Award-winning Trinbagonian astrophysicist and Stanford University fellow inspires future astrophysicists
Features > The Caribbean
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Dr. Alexandra Amon is an astrophysicist from the sister islands of Trinidad and Tobago. In June of last year, she won the Michael Penston Prize for the best doctoral thesis in astronomy or astrophysics completed in the United Kingdom during 2018 with her thesis titled, “Cosmology with the Kilo-Degree Lensing Survey.”
The Michael Penston prize, a very prestigious award, is presented annually by the Royal Astronomical Society (RAS) in the United Kingdom.
Dr. Amon was also the 2019 runner up for the Jocelyn Bell Burnell Medal and Prize, which is awarded annually by the Institute of Physics in the UK for exceptional early-career contributions to physics by a very early career female physicist.
In an email interview with us, Dr. Amon humbly explained her role as an astrophysicist,
“I’m an astrophysicist, or more specifically, an observational cosmologist. Those are fancy-sounding words that just mean I spend my days doing scientific research to answer questions about our universe.”
Dr. Amon grew up in Maraval, Trinidad and Tobago, and attended St. Joseph’s Convent, Port of Spain. She then attended the University of Edinburgh in Scotland on an island scholarship to complete a master’s in physics. Dr. Amon also completed her PhD at the same university and is currently a research fellow at Stanford University in the United States.
From a young age, Dr. Amon dreamed of becoming an astronaut. She noted that a major turning point in her life was when she attended the International Summer School of Young Physicists at the Perimeter Institute in Canada.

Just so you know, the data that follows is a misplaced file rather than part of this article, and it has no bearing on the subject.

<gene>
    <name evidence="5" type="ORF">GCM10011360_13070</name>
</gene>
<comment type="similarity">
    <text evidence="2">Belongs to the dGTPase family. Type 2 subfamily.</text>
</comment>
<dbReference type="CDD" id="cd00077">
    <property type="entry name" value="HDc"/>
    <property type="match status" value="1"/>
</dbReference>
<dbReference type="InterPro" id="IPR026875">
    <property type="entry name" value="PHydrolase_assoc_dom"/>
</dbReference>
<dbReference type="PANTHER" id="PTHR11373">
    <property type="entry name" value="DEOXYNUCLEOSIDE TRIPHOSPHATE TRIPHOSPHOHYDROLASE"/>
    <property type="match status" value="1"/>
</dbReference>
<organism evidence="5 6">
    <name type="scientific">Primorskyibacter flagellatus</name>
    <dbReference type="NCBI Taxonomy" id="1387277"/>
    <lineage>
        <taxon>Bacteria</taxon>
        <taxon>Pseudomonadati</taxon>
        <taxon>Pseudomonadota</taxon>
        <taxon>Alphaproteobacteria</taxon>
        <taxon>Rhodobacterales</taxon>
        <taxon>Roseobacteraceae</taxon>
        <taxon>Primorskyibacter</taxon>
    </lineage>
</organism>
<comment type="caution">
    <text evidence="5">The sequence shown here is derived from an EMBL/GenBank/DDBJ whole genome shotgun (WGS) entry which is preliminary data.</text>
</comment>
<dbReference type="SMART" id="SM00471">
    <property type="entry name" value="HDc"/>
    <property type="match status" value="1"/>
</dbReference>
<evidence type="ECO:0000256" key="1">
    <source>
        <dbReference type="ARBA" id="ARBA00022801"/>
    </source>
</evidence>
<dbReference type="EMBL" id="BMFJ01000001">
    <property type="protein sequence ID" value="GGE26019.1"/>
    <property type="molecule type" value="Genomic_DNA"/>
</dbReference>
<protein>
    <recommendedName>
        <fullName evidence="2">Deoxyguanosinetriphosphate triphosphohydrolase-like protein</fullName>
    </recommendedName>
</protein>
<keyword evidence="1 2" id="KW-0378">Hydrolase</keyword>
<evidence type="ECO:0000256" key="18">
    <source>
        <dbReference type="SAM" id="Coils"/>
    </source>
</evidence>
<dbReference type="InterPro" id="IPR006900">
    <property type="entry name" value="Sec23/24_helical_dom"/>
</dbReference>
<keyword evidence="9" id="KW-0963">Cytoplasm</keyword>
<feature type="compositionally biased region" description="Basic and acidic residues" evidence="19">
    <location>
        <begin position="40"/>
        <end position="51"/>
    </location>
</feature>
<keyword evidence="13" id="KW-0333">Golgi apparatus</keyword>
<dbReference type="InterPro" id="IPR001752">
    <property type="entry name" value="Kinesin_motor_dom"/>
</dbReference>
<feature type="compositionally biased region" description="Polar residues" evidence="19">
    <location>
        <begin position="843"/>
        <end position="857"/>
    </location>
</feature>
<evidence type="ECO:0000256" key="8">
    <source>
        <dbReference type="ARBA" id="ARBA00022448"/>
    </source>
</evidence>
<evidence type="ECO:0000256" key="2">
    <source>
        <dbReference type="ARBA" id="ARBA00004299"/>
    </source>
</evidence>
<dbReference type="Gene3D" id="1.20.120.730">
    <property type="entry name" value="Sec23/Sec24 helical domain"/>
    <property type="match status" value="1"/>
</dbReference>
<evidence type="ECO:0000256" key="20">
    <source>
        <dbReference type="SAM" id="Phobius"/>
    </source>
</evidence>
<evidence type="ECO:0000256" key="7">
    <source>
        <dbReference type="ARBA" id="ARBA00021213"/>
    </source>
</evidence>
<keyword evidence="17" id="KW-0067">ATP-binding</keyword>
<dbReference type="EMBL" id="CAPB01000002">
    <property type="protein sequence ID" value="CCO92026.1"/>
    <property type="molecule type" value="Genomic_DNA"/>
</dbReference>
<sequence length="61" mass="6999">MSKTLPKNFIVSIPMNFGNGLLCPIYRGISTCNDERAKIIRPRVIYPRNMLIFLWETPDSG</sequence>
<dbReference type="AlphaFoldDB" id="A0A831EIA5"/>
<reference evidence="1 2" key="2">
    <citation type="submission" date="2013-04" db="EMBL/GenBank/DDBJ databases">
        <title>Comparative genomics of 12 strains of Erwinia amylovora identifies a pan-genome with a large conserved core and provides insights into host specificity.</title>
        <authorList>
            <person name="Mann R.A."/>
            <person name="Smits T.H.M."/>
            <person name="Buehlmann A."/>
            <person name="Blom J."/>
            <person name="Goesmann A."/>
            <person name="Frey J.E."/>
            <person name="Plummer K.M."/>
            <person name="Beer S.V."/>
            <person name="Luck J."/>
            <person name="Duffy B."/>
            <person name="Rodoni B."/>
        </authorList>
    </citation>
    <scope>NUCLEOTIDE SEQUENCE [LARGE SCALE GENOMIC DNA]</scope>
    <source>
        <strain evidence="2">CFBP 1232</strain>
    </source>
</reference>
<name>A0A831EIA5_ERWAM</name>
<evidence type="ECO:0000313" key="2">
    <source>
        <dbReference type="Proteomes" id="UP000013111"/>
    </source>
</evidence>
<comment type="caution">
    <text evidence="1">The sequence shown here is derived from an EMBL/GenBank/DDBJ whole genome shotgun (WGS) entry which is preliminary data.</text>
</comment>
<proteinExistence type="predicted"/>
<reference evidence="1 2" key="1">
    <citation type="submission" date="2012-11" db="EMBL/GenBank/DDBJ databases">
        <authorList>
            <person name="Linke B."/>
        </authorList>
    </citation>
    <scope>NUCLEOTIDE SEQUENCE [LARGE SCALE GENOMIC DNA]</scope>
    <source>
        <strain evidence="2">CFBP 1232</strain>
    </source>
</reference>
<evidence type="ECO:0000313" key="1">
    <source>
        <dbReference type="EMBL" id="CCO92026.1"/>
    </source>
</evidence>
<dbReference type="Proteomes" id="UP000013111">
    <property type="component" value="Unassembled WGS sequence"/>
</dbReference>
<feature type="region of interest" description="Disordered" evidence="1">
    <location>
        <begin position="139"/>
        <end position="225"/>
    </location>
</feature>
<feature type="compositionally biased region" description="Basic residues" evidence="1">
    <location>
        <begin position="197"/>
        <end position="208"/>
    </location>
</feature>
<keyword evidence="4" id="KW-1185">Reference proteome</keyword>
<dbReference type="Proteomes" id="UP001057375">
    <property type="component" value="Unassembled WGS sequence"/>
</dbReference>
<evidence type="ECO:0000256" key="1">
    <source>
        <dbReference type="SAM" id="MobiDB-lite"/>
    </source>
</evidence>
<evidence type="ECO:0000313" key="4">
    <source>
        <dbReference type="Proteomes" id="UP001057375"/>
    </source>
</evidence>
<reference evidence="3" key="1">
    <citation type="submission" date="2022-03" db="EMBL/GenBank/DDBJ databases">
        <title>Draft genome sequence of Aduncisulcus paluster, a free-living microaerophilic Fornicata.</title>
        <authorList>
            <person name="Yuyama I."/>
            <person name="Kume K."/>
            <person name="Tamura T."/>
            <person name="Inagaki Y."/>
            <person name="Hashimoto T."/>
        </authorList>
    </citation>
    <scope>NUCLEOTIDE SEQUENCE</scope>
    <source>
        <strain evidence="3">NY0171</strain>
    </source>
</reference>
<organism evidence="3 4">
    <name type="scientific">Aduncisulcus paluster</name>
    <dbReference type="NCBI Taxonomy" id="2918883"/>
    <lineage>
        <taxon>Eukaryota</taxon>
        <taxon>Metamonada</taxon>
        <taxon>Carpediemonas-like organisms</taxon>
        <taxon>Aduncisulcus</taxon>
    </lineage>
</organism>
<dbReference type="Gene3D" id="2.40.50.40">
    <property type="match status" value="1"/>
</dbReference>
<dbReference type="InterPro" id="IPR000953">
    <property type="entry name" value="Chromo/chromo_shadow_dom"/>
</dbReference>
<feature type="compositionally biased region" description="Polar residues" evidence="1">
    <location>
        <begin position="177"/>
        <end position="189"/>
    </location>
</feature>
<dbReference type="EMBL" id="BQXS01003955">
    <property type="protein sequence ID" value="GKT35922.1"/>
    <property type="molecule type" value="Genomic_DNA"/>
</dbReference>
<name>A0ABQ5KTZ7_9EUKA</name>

She described the experience as being “totally life-changing,” and that it gave her exposure to a career in astrophysics. Also, she realised that one way to become an astronaut was to pursue a doctoral degree. So to keep her options open, she decided to pursue a PhD.
Despite many challenges along the journey studying abroad, Dr. Amon remained grounded in her Trinidadian roots.
“Trinidad is a small place, but I think that the way we grow up there makes us ready for challenges anywhere,” she expressed.
She also noted that working in large international teams could be challenging at times, but growing up in diverse Caribbean communities with different cultures cultivates tolerance and acceptance of people with various backgrounds.
“Trinidad and the Caribbean are such melting pots of culture, that we grow up very accepting of people’s differences, and even valuing them! That’s a skill not to be under-estimated!”
Another challenge she faces while studying abroad is the lack of authentic Caribbean food.
Although, Dr. Amon thinks a general stereotype attached to being from the Caribbean is that we are “laid back,” she expressed that her upbringing taught her how to work hard as well as play hard.
In her free time, she enjoys doing outreach programs to spread her love of space. She also enjoys yoga, gardening, surfing, and any sport involving the sun.
An interesting detail she shared with us is that in the standard model of the universe, everything we know only makes up for 4% of its total mass. The normal observable matter, like the stars and planets, are just tiny fragments of the entire universe!
The other 96% of space, known as dark matter and dark energy, is still a mystery. As a cosmologist, Dr. Amon gets to work on solving this mystery. Currently, she works with an international team analysing vast amounts of data retrieved from a telescope located on a mountain peak in Chile.
Something important to take away from Dr. Amon would be her inspiring words of advice to aspiring astrophysicists from the Caribbean. She says to “work hard at the things you love,” and that “there is no replacement for hard work, and hard work is so much easier if there’s passion.”
She also stressed that during the journey, it is crucial to stay true to one’s roots.
“Along the way, stay true to yourself and your roots. It’s tempting to let that go to ‘fit in,’ but being from the Caribbean is unique, and minority opinions in these fields are valuable.”
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